Court rules 'unlawful' UK arms deals with Saudi
Iran Press TV
Thu Jun 20, 2019 10:29AM
The UK's extensive arms deals with Saudi Arabia are unlawful because the weapons are being used in the kingdom's deadly war against the people of Yemen, the UK Court of Appeal has ruled.
Master of the Rolls Sir Terence Etherton, Lord Justice Irwin and Lord Justice Singh ruled on Thursday that London's arms sales to Riyadh were "irrational and therefore unlawful" and the trade secretary should not issue weapons exports licenses without considering the Riyadh regime's human rights record.
The ruling required the government to check the possible breaches of international humanitarian law (IHL) by the purchaser and whether there was a "clear risk" of future breaches.
"The question whether there was an historic pattern of breaches of IHL ... was a question which required to be faced," it said.
The ruling marks a remarkable victory for campaign groups in the latest stage of their legal battle against the UK government over Saudi Arabia's war on Yemen, where Saudi forces are accused of committing war crimes.
The High Court had previously ruled against the campaign group, concluding that the government was "rationally entitled to conclude ... that the [Saudi-led] coalition were not deliberately targeting civilians" in Yemen.
That ruling went against charges brought by the London-based group Campaign Against the Arms Trade (CAAT), which argued that British fighter jets and bombs sold to Saudi Arabia were being used to kill civilians in stark violation of international law.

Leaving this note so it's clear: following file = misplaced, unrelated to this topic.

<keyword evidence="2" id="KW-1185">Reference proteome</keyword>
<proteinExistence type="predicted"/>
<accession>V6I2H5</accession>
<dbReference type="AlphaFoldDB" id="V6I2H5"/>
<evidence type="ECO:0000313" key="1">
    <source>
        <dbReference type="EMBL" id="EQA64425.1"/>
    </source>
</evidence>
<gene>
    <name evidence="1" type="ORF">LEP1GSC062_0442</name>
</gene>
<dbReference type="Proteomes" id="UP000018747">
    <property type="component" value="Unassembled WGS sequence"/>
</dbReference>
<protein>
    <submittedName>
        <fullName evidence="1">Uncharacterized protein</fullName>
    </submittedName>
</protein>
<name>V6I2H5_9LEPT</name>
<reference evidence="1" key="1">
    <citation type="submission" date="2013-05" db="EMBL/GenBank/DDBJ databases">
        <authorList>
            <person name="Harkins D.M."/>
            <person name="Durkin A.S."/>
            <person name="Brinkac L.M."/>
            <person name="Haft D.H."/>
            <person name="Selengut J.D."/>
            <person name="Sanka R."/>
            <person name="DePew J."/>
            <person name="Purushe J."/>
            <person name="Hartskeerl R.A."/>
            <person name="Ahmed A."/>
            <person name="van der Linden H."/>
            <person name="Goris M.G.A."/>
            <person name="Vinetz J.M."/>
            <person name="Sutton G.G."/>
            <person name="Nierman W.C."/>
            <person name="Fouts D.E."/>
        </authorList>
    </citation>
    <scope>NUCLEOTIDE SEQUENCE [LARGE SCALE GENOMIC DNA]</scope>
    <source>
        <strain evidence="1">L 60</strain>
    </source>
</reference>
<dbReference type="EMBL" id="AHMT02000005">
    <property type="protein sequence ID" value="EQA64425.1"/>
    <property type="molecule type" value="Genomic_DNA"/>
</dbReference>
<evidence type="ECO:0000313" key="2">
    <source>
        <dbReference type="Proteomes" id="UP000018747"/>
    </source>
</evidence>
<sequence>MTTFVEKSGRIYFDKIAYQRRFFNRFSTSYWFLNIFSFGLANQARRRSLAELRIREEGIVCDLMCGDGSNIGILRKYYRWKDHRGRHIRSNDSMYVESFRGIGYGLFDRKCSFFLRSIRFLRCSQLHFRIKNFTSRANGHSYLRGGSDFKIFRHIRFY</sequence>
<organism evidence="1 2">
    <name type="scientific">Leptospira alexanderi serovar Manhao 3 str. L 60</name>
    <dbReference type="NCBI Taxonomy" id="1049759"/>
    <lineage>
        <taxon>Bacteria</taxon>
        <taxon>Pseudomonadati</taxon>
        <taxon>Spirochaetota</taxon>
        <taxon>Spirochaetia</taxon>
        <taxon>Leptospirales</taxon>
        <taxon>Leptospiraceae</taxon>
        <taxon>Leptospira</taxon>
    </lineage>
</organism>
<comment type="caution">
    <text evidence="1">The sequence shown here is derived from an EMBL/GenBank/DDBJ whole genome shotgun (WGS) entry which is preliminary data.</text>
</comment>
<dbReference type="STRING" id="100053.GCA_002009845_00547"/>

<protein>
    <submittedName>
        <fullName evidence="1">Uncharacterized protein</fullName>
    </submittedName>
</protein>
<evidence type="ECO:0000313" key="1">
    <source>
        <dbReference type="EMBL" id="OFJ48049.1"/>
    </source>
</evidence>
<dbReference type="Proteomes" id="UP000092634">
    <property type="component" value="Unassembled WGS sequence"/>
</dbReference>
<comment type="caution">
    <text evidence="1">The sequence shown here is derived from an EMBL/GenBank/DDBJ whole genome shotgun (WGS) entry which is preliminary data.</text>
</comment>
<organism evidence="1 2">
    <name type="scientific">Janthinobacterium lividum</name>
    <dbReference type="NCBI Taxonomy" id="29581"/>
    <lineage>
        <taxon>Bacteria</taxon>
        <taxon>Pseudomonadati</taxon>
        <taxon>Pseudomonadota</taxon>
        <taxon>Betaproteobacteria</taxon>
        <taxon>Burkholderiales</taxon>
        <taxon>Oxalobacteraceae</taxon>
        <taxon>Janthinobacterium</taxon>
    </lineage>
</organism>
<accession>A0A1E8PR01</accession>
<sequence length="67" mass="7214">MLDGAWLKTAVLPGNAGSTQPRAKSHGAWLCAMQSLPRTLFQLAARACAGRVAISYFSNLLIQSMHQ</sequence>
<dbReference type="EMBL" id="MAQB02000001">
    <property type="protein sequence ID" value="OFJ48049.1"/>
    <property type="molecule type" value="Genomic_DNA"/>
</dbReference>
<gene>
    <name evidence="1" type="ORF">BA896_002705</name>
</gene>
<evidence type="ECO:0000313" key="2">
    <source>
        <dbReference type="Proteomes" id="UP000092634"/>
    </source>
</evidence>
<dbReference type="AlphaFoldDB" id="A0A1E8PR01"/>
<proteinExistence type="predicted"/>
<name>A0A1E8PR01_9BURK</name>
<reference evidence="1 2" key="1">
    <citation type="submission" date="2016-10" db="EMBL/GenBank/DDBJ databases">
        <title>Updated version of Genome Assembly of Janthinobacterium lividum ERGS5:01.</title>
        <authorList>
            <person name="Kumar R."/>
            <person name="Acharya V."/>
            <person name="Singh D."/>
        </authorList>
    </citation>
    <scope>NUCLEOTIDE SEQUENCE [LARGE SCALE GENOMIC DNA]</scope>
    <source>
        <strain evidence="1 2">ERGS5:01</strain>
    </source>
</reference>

It was on this basis that CAAT challenged the 2017 ruling of the court and presented fresh evidence from the Yemen war to win the appeal.
The new ruling means that the Tory government must now consider halting its arms exports to Saudi Arabia out of concern that they could be used against the people of Yemen.
"The government will now have to reconsider whether to suspend existing export licenses and reconsider its decision to continue to grant licenses. Our client hopes the government will reconsider quickly and will decide that no further licenses should be granted," said Rosa Curling, a lawyer from Leigh Day which represented CAAT.
Andrew Smith, of CAAT, said it was unfortunate that the government needed a "court case brought by campaigners" to follow its own rules.
"The Saudi Arabian regime is one of the most brutal and repressive in the world, yet, for decades, it has been the largest buyer of UK-made arms," he said.
"No matter what atrocities it has inflicted, the Saudi regime has been able to count on the uncritical political and military support of the UK," Smith added. "The bombing has created the worst humanitarian crisis in the world. UK arms companies have profited every step of the way. The arms sales must stop immediately."
Since the bombing of Yemen began in March 2015, the UK has licensed £4.7 billion worth of arms to the Saudi regime, including £2.7 billion worth of licenses for aircraft, helicopters and drones as well as £1.9 billion in licenses for grenades, bombs and missiles.
The UK's refusal to cease arms deals with Riyadh comes at a time when other arms suppliers to the kingdom have either halted their deals – like the Netherlands, Belgium (Flemish region) and Greece -- or introduced restrictive measures -- like Austria, Ireland, Sweden and Switzerland.
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